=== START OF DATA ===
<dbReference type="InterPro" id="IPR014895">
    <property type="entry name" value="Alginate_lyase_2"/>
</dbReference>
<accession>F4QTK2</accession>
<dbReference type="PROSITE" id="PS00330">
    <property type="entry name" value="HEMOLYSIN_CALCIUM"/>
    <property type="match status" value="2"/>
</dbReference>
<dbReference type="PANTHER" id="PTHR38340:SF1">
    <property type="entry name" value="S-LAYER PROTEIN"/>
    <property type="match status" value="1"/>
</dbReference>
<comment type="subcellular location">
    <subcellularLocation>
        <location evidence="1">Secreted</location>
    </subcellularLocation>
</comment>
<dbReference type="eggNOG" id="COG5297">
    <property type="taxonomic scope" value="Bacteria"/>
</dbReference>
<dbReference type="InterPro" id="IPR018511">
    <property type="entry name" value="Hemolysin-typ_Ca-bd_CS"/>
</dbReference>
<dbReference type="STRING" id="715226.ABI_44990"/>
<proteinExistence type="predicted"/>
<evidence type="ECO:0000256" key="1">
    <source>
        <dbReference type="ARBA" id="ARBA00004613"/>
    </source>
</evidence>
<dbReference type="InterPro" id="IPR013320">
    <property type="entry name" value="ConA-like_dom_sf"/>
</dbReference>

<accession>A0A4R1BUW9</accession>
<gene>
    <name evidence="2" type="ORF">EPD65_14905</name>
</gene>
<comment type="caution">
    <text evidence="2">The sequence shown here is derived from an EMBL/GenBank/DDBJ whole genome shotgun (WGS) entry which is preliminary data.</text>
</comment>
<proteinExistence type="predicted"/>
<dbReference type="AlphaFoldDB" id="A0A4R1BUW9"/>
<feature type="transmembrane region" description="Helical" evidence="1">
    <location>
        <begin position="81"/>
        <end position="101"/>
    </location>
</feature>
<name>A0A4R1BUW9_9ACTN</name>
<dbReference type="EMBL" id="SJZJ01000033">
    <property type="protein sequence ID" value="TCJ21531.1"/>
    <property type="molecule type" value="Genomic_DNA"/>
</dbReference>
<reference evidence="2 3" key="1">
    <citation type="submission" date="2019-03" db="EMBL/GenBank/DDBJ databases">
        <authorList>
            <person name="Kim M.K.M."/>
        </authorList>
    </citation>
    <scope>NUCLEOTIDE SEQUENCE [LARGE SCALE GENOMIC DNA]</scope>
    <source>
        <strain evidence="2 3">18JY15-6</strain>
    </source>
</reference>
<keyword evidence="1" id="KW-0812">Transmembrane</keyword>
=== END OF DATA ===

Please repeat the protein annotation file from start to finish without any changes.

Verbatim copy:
<dbReference type="InterPro" id="IPR014895">
    <property type="entry name" value="Alginate_lyase_2"/>
</dbReference>
<accession>F4QTK2</accession>
<dbReference type="PROSITE" id="PS00330">
    <property type="entry name" value="HEMOLYSIN_CALCIUM"/>
    <property type="match status" value="2"/>
</dbReference>
<dbReference type="PANTHER" id="PTHR38340:SF1">
    <property type="entry name" value="S-LAYER PROTEIN"/>
    <property type="match status" value="1"/>
</dbReference>
<comment type="subcellular location">
    <subcellularLocation>
        <location evidence="1">Secreted</location>
    </subcellularLocation>
</comment>
<dbReference type="eggNOG" id="COG5297">
    <property type="taxonomic scope" value="Bacteria"/>
</dbReference>
<dbReference type="InterPro" id="IPR018511">
    <property type="entry name" value="Hemolysin-typ_Ca-bd_CS"/>
</dbReference>
<dbReference type="STRING" id="715226.ABI_44990"/>
<proteinExistence type="predicted"/>
<evidence type="ECO:0000256" key="1">
    <source>
        <dbReference type="ARBA" id="ARBA00004613"/>
    </source>
</evidence>
<dbReference type="InterPro" id="IPR013320">
    <property type="entry name" value="ConA-like_dom_sf"/>
</dbReference>

<accession>A0A4R1BUW9</accession>
<gene>
    <name evidence="2" type="ORF">EPD65_14905</name>
</gene>
<comment type="caution">
    <text evidence="2">The sequence shown here is derived from an EMBL/GenBank/DDBJ whole genome shotgun (WGS) entry which is preliminary data.</text>
</comment>
<proteinExistence type="predicted"/>
<dbReference type="AlphaFoldDB" id="A0A4R1BUW9"/>
<feature type="transmembrane region" description="Helical" evidence="1">
    <location>
        <begin position="81"/>
        <end position="101"/>
    </location>
</feature>
<name>A0A4R1BUW9_9ACTN</name>
<dbReference type="EMBL" id="SJZJ01000033">
    <property type="protein sequence ID" value="TCJ21531.1"/>
    <property type="molecule type" value="Genomic_DNA"/>
</dbReference>
<reference evidence="2 3" key="1">
    <citation type="submission" date="2019-03" db="EMBL/GenBank/DDBJ databases">
        <authorList>
            <person name="Kim M.K.M."/>
        </authorList>
    </citation>
    <scope>NUCLEOTIDE SEQUENCE [LARGE SCALE GENOMIC DNA]</scope>
    <source>
        <strain evidence="2 3">18JY15-6</strain>
    </source>
</reference>
<keyword evidence="1" id="KW-0812">Transmembrane</keyword>